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Royal Agricultural University
Royal Agricultural University

The Royal Agricultural University (RAU) is a university in Cirencester, Gloucestershire, England. Established in 1845,[4] it was the first agricultural college in the English-speaking world.[5] The university provides more than 30 land-based undergraduate and postgraduate programmes to students from over 45 countries through the School of Agriculture, the School of Business and Entrepreneurship, the School of Equine and the School of Real Estate and Land Management.


The Royal Agricultural University was founded as the Royal Agricultural College in 1842,[6] at a meeting of the Fairford and Cirencester Farmers’ Club. Concerned by the lack of government support for education, Robert Jeffreys-Brown addressed the meeting on "The Advantages of a Specific Education for Agricultural Pursuits".[7] A prospectus was circulated, a general committee was appointed and Henry Bathurst, 4th Earl Bathurst was elected President. Funds were raised by public subscription: much of the support came from the wealthy landowners and farmers of the day, and there was no government support. Construction of the main building, in Victorian Tudor style, began in April 1845 and was designed by S. W. Daukes and John R. Hamilton, and built by Thomas Bridges of Cirencester.[8] The first 25 students were admitted to the College in September 1845.

Queen Victoria granted a Royal Charter to the College in 1845 and sovereigns have been patrons ever since, visiting the College in every reign. His Royal Highness Prince Charles became President in 1982.

The College gained full university status in 2013 and changed its name accordingly.[9] It had 1,280 students in the 2016/17 academic year[1] and saw a 49% rise in applications between 2008 and 2013.[10] The Royal Agricultural University was named the safest university in the South West in 2013,[11] and is ranked top in the UK for spending on facilities.[12]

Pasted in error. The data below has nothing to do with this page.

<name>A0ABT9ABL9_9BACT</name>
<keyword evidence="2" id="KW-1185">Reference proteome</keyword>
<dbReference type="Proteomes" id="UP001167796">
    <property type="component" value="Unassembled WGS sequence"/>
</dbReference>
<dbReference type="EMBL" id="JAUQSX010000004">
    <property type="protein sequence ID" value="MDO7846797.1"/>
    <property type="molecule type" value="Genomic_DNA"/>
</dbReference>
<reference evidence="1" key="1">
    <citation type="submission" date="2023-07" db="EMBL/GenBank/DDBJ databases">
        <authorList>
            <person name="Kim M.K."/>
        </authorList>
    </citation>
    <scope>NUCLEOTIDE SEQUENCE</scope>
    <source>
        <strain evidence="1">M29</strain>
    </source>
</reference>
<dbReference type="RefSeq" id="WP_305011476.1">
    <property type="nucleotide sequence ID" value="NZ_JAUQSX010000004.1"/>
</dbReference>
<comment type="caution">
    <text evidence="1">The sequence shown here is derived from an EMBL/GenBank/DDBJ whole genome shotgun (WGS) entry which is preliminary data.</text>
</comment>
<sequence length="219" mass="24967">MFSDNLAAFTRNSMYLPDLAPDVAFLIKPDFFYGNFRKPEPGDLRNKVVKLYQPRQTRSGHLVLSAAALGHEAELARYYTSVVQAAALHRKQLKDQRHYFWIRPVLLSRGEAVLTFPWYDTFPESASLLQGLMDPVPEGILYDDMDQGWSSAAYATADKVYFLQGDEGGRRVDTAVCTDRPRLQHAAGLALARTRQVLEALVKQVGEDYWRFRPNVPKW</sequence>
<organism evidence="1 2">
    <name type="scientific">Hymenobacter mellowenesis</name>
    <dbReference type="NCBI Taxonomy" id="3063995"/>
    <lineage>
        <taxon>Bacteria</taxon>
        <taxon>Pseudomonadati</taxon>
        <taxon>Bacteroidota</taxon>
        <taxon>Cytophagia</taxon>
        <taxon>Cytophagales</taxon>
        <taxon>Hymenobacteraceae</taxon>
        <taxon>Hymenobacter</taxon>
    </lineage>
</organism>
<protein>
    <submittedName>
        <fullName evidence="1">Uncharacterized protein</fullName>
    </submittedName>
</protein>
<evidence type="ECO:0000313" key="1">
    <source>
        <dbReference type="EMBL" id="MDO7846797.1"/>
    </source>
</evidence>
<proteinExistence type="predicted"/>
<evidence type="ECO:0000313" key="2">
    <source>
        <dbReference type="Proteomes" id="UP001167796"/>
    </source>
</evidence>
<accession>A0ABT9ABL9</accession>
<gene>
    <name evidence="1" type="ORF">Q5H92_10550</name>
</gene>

The University operates three farms close to the campus:

  • Coates Manor Farm is predominantly arable cropped with some pasture land.
  • Fossehill Farm provides polo and hunter livery stabling and associated exercise facilities.
  • Harnhill Manor Farm was purchased in 2009 and with Coates Manor Farm totals[13] 491 hectares (1223 acres) of land. The farm was managed organically for many years but all the land apart from the outdoor-pig unit was taken out of organic management. The farm carries a 150-sow outdoor pig herd, managed as a joint venture with a business partner, alongside a 350-ewe breeding flock. Arable cropping is rotated with forage crops grown to support the livestock enterprises.[14]

In 2011, an old sheep shed at the front of the farm complex was turned into the 'Rural Innovation Centre' a building designed for the training of students and members of the public in vocational skills such as rough-terrain forklift truck driving, blacksmithing, chainsaw and welding course, etc. The building cost £1.2 Million to transform.[15] The RIC was officially opened in March 2014 by Sir John Beddington and the site was visited in November 2013 by HRH Prince Charles.


The University has a range of sports facilities on campus, including a gym, an all-weather pitch, and squash and tennis courts. Students participate in a wide range of sports including; clay pigeon shooting, cricket, equestrian, field sports (hunting, fishing and shooting), football, golf, lacrosse, hockey, netball, polo, rugby, rifle shooting, tennis and yachting.[16]

The Royal Agricultural University is just one of three remaining British universities (the others being the University of Cambridge and the University of Oxford) to maintain their own beagle pack. Founded in 1889, the RAC Beagles is run by the students who whip in and hunt the hounds, and until the 2004 hunting ban, hunted hares in the countryside around Cirencester.[17]

The University competes in the BUCS League.[18]

Enterprise and entrepreneurship

The Royal Agricultural University[19] provides students with world class entrepreneurial extra-curricular activities. These activities include weekly inspiration and developmental sessions, a vibrant student enterprise society and an entrepreneurship programme titled: Think It, Try It, Launch It, Grow It.

This programme culminates with The Grand Idea competition, whose winners of the last ten years are:

  • 2009 - Lucy Woodthorpe & Adriana Vaux; Skeefs
  • 2010 – Charlie Hancock; Vermtek
  • 2011 – Katie Vincent; KV Studios